UCLA researchers in the Departments of Chemistry, Physics, and Bioengineering, led by Dr. Tim Deming of the Bioengineering department, have developed a platform to create and modify nanoscale vesicles and hydrogels for use in imaging and detection.The poly-peptide based platforms created by the Deming group are customizable in nearly all physical characteristics, can be tailored in size, be loaded with hydrophobic and hydrophilic payloads, adaptable to specific delivery locations, low toxicity, are fully synthetic, possess highly reproducible properties, and are inexpensive to prepare compared to solid-phase peptide synthesis.The platform can be used to create novel, need-based nanoscale vesicles or injectable hydrogels, and can also be used to augment existing nanoparticles.

Measurement Of Blood Flow Dynamics With X-Ray Computed Tomography: Dynamic Ct Angiography

This invention identifies a method to accurately measure flow dynamics, such as velocity and volume, from Computed Tomography scans of blood vessels in a patient.

Adaptive optics with direct wavefront sensing for multi-photon microscope

Biological tissue are rarely transparent, presenting major challenges for deep tissue optical microscopy. With the advantages of high-resolution and viewing of live organisms, optical microscopy has become an important tool for biological research and continues to open new avenues in its capabilities. In recent years, image resolution and speed has been dramatically improved.  However the improvement of the resolution and penetration depth for optical microscopy is still in its infancy. As light passes through biological tissue, it can be absorbed, refracted and scattered, limiting the resolution and depth of optical imaging in biological tissues. Overcoming these challenges will benefit a wide range of applications from basic biological research to clinical investigations.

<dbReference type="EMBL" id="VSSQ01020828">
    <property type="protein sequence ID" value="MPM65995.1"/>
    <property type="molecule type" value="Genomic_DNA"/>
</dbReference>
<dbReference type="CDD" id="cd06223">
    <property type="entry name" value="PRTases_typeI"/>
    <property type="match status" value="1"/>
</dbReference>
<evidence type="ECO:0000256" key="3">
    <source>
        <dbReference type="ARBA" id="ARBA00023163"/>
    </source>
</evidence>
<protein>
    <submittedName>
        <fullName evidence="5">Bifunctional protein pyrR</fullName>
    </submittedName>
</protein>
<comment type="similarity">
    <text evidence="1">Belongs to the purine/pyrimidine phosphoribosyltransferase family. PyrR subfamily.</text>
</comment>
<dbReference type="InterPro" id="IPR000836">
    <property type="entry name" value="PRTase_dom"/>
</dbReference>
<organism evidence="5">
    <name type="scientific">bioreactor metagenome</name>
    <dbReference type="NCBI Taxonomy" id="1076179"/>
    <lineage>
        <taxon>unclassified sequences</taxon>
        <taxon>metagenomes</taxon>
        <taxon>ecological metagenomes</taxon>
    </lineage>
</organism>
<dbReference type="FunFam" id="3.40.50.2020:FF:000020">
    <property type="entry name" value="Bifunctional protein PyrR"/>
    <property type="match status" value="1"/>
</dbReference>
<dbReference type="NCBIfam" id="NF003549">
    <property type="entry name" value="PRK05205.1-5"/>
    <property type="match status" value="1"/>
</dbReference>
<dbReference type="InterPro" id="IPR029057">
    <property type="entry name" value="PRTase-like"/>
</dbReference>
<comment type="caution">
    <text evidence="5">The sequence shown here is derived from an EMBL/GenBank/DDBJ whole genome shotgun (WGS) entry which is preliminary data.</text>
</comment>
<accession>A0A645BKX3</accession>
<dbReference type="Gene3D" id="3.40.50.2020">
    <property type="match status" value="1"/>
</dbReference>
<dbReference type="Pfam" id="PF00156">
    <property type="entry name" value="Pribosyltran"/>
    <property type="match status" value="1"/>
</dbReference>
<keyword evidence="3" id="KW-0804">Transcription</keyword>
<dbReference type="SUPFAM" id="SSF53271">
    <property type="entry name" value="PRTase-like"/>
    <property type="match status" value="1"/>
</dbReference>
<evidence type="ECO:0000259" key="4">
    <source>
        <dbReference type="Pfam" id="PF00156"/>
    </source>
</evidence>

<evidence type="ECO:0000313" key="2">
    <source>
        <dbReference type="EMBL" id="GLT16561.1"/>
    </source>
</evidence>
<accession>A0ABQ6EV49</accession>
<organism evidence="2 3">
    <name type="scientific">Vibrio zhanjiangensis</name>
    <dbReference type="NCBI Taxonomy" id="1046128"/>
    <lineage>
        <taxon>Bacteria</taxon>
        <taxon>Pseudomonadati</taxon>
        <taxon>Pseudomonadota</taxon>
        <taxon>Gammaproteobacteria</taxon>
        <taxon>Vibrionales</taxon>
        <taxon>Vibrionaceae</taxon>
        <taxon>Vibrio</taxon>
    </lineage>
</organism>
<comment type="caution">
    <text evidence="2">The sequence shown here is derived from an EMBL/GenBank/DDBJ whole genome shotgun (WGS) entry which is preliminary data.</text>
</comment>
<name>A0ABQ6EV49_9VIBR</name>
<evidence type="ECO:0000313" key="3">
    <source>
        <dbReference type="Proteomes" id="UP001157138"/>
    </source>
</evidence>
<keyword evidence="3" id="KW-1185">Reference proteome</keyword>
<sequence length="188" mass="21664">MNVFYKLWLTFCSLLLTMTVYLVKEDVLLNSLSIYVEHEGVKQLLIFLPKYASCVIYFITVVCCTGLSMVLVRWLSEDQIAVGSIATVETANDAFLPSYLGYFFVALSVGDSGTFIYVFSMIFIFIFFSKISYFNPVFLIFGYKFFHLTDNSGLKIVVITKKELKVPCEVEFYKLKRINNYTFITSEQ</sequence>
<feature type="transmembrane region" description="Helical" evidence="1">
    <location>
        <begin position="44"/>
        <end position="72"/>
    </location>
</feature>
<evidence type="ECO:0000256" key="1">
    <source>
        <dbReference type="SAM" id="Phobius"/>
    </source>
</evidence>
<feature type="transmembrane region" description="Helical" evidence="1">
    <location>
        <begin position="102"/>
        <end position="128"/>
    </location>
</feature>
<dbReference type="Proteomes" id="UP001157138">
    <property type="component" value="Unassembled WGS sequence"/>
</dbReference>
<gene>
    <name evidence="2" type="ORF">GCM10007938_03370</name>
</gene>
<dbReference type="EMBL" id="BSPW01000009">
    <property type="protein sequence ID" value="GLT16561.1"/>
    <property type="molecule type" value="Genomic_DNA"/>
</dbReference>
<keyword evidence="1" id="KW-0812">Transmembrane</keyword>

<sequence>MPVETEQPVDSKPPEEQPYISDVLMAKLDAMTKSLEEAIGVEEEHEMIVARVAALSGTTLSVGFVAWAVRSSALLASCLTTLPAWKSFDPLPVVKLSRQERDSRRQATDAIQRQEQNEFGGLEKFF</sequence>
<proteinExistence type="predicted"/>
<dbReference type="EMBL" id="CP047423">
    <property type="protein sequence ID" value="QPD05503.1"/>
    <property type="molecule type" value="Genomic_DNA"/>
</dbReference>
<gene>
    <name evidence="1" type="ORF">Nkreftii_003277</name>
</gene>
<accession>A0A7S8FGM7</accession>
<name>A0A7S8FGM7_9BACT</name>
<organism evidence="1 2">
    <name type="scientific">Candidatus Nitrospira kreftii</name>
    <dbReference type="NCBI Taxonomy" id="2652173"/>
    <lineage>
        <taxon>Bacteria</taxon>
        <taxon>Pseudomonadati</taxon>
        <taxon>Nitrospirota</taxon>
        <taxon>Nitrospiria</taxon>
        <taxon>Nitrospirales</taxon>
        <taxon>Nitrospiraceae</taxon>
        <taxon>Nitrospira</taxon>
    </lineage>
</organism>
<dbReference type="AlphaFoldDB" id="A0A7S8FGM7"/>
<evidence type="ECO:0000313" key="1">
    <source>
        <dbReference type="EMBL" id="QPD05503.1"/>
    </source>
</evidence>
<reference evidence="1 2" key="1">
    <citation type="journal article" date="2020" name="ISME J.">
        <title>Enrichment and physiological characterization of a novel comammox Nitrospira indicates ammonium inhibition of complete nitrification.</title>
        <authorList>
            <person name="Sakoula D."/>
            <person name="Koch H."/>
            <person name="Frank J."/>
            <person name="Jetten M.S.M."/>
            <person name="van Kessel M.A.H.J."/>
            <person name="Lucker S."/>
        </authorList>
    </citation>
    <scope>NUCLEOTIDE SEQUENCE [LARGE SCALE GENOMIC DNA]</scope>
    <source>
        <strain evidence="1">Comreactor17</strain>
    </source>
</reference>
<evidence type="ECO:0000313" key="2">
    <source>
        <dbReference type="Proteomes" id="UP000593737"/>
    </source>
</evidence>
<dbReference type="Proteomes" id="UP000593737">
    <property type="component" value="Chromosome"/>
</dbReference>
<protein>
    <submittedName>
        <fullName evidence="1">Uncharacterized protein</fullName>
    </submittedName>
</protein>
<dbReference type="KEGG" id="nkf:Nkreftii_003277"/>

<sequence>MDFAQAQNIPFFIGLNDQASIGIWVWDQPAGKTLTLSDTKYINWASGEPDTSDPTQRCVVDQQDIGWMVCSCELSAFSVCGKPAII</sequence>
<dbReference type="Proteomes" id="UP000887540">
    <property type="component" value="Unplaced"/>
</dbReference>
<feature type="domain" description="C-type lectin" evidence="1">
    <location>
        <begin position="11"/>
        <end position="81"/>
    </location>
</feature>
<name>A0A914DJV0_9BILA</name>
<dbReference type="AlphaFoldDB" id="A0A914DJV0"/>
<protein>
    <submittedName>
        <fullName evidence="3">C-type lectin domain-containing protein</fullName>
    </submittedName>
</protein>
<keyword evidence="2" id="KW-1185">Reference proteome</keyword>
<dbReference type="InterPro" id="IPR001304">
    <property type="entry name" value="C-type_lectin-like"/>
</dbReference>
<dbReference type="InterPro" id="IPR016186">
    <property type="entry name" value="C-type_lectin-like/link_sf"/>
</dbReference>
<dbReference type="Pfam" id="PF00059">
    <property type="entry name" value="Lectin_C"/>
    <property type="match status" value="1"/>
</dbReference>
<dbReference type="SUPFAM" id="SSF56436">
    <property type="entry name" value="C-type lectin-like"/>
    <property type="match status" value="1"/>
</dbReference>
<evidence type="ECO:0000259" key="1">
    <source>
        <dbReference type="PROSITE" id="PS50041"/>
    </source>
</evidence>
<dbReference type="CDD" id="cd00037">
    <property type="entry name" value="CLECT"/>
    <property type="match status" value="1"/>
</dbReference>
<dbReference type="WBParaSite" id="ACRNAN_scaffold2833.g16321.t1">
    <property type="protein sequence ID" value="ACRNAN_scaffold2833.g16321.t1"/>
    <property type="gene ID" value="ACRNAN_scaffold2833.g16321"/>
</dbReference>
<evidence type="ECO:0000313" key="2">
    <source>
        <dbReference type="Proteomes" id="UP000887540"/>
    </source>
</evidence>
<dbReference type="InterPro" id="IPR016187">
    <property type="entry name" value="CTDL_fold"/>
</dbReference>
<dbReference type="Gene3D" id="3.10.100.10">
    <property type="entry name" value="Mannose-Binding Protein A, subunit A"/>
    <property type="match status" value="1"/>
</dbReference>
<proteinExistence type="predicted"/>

Beta-Amyloid Plaque Imaging Agents

Current imaging agents for labelling β-amyloid plaques and neurofibrillary tangles (NFT), which are indicators for Alzheimer’s disease, suffer from drawbacks such as (but not limited to) non-specific binding, low target to non-target ratio, instability, and inefficient labelling. Researchers at UC Irvine have developed an imaging agent and its derivatives for labelling β-amyloid plaques and NFTs that overcome these problems and also provide therapeutic properties in vivo for the neural tissues. The labelling agent also binds to norepinephrine transporters (NET) and are taken up into the cells via the NET, therefore serving as suitable agents for diagnostic and/or therapeutic purposes involving disorders or conditions associated with NET.

Design and Synthesis of Fluoroalkylpyridyl Ethers as Potential Pet Radioligands for A4B2 Nicotinic Acetylcholine / Labeled A4B2 Ligands and Methods Therefor

Researchers have developed compounds to bind to α4β2 nicotinic acetylcholine receptors to evoke antagonistic effects both in vitro and in vivo environments.

Novel Radiotracer for Solid Tumor Detection Using Positron Emission Tomography Imaging

A novel pH-dependent radiotracer improves solid tumor detection using positron emission tomography (PET), especially in organs with high metabolic rate.